Carnegie Mellon University
September 09, 2022

Study reveals third-party tracking abundant on abortion clinic sites

By Ryan Noone

new study published in JAMA Internal Medicine reveals over 99 percent of abortion clinic web pages include third-party tracking, putting the privacy of those visiting these websites at risk.

Privacy has become a significant concern following the US Supreme Court’s decision in Dobbs v Jackson Women’s Health Organization, which effectively overturned Roe v Wade, ending women’s constitutional rights to abortion.

As several states consider laws that would ban residents from going out of state to have the procedure, researchers fear law enforcement could begin using digital footprints to identify and prosecute individuals suspected of having abortions.

What is third-party tracking?

Third-party trackers are embedded into web pages through code, quietly collecting browsing history and information about devices accessing the site (including details about the browser, hardware, and more). Trackers often send the collected data to other companies or entities, which can be used to create targeted advertisements or for various other purposes.

“Those of us who study online privacy are well aware that online tracking is ubiquitous. The people who are aware that their web browsing is being tracked often don’t like it, but are also unlikely to do anything about it,” says the study’s co-author and Professor in Carnegie Mellon’s Electrical and Computer Engineering Department and Institute for Software Research, Lujo Bauer.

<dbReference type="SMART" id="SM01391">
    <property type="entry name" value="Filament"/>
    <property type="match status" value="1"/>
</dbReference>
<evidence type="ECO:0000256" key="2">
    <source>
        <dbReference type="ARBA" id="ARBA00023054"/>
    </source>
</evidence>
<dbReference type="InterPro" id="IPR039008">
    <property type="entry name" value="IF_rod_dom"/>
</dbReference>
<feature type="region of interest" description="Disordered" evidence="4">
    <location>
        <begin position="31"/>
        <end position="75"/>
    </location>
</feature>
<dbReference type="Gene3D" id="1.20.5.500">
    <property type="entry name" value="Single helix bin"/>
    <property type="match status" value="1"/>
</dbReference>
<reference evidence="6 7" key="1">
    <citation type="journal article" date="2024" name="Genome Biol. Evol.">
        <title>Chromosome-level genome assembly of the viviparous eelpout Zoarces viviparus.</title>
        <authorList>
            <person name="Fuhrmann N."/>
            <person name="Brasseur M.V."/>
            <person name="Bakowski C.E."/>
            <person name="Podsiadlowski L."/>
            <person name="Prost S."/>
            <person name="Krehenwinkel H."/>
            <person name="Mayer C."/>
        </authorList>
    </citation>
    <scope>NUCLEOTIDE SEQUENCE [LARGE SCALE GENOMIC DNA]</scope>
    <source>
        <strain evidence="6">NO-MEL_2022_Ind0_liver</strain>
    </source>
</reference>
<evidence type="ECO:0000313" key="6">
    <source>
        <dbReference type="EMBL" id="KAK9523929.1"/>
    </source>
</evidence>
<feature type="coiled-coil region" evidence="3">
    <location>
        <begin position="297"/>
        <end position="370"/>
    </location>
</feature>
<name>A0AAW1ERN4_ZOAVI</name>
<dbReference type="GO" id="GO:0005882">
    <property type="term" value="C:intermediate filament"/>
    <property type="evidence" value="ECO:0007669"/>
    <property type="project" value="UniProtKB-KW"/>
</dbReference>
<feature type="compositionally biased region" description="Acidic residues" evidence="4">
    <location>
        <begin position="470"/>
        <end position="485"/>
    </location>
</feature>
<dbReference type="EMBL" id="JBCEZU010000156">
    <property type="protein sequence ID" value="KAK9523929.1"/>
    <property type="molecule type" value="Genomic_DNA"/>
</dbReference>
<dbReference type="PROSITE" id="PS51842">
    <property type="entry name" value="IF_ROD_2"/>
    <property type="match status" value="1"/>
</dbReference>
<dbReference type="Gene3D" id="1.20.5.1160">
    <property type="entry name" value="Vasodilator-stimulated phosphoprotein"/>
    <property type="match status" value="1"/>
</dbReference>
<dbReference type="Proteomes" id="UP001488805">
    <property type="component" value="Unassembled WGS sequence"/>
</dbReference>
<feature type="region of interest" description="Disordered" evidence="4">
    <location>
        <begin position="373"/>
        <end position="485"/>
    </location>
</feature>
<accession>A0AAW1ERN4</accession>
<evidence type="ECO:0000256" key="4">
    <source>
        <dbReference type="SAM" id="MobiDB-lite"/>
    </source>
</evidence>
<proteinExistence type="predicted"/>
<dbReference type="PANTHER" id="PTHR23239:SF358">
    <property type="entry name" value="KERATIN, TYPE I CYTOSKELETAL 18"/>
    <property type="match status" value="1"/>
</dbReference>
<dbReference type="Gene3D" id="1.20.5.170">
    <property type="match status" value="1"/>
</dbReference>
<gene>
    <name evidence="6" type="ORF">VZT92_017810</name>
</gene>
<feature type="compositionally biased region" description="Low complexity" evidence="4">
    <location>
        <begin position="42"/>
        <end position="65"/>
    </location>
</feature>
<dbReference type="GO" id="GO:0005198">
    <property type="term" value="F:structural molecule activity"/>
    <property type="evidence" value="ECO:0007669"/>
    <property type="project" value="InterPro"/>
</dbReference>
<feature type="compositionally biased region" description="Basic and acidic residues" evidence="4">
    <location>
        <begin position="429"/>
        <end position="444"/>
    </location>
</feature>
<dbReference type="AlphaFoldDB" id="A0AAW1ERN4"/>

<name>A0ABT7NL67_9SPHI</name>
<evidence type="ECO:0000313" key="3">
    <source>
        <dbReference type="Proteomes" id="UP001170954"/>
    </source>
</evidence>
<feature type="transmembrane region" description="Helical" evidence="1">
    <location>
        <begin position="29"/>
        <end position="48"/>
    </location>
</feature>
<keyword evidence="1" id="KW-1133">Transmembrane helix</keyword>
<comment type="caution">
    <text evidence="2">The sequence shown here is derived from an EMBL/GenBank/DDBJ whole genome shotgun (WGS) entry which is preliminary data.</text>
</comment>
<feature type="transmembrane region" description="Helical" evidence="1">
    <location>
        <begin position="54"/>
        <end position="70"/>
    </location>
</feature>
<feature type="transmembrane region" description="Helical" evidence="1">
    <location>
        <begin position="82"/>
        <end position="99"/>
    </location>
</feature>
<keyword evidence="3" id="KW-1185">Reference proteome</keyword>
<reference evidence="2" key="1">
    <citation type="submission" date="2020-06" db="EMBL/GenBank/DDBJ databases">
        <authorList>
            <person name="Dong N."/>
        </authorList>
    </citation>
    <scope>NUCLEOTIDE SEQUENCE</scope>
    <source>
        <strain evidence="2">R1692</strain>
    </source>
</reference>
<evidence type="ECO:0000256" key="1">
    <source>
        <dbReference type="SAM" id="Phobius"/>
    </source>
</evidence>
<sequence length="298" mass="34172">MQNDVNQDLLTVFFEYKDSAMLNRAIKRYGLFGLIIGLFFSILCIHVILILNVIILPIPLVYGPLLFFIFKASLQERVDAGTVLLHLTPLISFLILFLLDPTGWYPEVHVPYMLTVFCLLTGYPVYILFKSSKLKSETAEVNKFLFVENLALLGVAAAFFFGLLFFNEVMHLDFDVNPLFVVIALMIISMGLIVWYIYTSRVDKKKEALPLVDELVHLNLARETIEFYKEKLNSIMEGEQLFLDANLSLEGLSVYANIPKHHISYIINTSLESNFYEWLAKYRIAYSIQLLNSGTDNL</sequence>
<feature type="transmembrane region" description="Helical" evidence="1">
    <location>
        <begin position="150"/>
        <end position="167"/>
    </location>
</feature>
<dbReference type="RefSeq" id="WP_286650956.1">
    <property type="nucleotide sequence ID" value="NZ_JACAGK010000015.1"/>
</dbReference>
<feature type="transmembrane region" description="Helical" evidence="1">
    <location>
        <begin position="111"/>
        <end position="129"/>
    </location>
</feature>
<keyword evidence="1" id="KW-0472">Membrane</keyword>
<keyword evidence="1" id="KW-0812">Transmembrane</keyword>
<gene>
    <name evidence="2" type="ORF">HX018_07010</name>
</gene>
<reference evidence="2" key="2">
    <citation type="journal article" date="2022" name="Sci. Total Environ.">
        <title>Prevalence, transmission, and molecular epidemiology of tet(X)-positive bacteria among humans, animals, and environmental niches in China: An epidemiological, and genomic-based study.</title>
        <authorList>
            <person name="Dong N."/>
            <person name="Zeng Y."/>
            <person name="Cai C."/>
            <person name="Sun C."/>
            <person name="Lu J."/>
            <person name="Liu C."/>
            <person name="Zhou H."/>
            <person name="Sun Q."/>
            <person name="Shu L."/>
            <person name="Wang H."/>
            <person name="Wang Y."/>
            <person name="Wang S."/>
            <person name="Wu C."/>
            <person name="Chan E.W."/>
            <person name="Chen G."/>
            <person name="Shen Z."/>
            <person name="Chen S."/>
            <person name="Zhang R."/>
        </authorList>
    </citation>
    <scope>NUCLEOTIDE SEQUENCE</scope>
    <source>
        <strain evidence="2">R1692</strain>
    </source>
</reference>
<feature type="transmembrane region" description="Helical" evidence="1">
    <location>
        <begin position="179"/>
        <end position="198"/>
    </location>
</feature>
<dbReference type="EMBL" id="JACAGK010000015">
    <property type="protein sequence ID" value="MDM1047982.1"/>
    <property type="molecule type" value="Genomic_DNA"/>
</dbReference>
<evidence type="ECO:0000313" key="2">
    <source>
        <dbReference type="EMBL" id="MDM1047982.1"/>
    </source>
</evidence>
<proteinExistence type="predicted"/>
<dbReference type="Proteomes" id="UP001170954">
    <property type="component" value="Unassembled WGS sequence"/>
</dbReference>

“This study focuses on one scenario where the impacts of tracking could be particularly problematic. The results should remind us that we must continue developing technology and regulations that better balance commercial benefit with users’ privacy needs.”

Overall, there is a general misunderstanding of how protected our health information really is. While the Health Insurance Portability and Accountability Act, more commonly known as HIPAA, ensures the privacy and security of medical records maintained by health care providers, health plans and other covered entities, it does not protect information accessed through personal devices.

Researchers say that in order to protect privacy and health information, individuals should follow the US Department of Health and Human Services guidance, which provides tips on how to adjust privacy settings and install tracking blocking browsers, among others.